- Recording Engineer: Peter Ind
- Released: March 14, 2006
- Originally Released: 2003
- Label: Collectables Records
- Original Album: Atlantic 1273 (1961)
Description by OLDIES.com:
Originally recorded "live" at the Midway Lounge in Pittsburgh, this album was originally released by the Atlantic label in 1961. Personnel on the album include Lee Konitz on alto sax, Billy Bauer on guitar, Peter Ind on bass and Dick Scott on drums. Don Ferrara plays trumpet on "Pennies In Minor" and "Sweet And Lovely."
JazzTimes - 3/00, pp.80-1
"...how can anyone who likes modern jazz resist THE REAL LEE KONITZ?....This is an outstanding record, even by late '50s standards. Konitz is 'cerebral' in that he thinks fast and builds his solos brilliantly....consistently fine group interaction..."
- 2.Foolin' Myself
- 3.You Go To My Head
- 4.My Melancholy Baby
- 5.Pennies In Minor
- 6.Sweet And Lovely
- 7.Easy Livin'
Personnel: Lee Konitz (alto saxophone); Don Ferrara (trumpet); Billy Bauer (guitar); Peter Ind (bass); Dick Scott (drums).
Recorded live at the Midway Lounge, Pittsburgh, Pennsylvania on February 15, 1957. Originally released on Atlantic (1273). Includes liner notes by Lee Konitz.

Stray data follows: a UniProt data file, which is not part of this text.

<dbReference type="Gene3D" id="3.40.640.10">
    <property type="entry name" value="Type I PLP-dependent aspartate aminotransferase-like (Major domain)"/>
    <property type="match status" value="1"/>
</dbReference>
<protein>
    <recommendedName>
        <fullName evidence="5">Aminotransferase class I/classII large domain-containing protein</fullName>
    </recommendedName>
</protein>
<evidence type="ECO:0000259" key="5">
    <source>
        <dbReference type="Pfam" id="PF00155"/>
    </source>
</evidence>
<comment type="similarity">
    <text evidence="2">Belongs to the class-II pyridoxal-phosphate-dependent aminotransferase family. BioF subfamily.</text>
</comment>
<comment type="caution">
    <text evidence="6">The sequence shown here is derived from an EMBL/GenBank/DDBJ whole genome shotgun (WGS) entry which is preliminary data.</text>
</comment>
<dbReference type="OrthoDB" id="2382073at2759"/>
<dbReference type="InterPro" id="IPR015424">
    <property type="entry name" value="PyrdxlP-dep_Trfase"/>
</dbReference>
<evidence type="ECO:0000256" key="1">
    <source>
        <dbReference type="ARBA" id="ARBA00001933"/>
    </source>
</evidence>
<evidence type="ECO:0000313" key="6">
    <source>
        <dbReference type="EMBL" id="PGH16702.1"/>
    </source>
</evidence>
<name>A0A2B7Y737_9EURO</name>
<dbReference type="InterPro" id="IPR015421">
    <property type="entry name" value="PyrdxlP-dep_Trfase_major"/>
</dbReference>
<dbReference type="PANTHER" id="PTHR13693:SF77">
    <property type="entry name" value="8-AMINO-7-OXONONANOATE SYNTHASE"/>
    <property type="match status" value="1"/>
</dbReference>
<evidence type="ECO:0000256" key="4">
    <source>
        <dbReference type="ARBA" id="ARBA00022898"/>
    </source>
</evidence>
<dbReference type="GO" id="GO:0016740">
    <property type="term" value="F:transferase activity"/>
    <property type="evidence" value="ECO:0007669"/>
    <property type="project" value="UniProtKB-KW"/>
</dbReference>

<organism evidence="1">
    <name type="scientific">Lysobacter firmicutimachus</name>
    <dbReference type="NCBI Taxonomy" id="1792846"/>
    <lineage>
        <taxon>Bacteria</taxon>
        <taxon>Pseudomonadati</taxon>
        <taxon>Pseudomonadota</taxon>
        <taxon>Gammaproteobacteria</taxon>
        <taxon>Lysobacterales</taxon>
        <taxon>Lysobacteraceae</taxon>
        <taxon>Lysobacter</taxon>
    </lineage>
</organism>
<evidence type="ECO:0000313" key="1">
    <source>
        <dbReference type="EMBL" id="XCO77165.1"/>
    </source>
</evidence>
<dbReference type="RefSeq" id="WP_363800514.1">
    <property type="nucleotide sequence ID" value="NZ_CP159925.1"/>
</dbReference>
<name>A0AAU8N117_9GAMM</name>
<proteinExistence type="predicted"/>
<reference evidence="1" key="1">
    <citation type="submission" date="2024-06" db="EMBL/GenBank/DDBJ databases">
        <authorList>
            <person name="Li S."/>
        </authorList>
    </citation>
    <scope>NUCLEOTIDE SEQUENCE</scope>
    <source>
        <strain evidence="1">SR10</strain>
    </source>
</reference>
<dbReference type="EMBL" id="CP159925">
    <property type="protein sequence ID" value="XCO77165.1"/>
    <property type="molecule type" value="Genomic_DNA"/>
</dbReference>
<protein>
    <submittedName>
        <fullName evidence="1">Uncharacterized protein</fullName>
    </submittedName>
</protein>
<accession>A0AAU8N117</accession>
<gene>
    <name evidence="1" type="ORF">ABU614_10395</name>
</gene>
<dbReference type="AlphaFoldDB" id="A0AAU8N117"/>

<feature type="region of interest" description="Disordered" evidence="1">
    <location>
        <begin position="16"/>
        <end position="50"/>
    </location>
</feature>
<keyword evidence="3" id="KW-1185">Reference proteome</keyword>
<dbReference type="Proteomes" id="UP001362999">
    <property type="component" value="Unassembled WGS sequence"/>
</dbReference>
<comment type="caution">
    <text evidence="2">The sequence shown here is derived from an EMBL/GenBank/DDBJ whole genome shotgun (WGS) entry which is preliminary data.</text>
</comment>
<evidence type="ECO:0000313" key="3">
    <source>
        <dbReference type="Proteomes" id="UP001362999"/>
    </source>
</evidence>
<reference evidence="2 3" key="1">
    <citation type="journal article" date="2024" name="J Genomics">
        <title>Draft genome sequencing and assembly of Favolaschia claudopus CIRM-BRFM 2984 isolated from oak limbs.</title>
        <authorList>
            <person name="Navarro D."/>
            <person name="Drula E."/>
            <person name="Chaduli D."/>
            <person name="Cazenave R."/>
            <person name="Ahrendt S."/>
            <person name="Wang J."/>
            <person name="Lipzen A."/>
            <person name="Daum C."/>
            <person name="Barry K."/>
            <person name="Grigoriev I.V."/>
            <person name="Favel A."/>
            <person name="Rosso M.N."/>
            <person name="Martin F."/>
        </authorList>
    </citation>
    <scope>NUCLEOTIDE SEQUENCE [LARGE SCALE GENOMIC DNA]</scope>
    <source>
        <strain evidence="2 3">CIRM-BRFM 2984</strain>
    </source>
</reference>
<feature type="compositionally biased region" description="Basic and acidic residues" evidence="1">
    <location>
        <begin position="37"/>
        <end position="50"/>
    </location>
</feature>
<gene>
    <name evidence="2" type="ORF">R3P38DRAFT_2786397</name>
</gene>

Personnel: Lee Konitz (alto saxophone); Billy Bauer (guitar); Don Ferrara (trumpet); Dick Scott (drums).
Liner Note Author: Lee Konitz.
Recording information: Midway Lounge, Pittsburgh.
Editor: Lee Konitz.
Saxophonist Lee Konitz has been consistently one of the most individual figures in jazz, and has excelled as both as leader and accompanist since the late '40s. He's fashioned a unique style, influenced heavily by pianist Lennie Tristano, and sufficiently so by alto legend Charlie Parker. While many jazz players find a niche and work it for the rest of their lives, Konitz has refused to stand still. He's played with a dizzying assortment of musicians, including Miles Davis, Stan Kenton, Charles Mingus, Max Roach, and Derek Bailey.
This album was recorded live in a jazz club in Pittsburgh, P.A. in 1957, with players that share fine history with Konitz, like the superb "cool school" guitarist Billy Bauer. Konitz swings with blues-derived aplomb on "My Melancholy Baby." Peter Ind's bass playing is sturdy and sinuous, and the whole band sets up a swinging groove for Konitz to work out on. Some jazz critics have accused Konitz of being "too cerebral"--listen to the driving closer, "Midway," and wonder how anyone could say that. The recording quality throughout is very good--one can hear the clinking of glasses and bottles now and again, but that just adds to the good-time ambiance.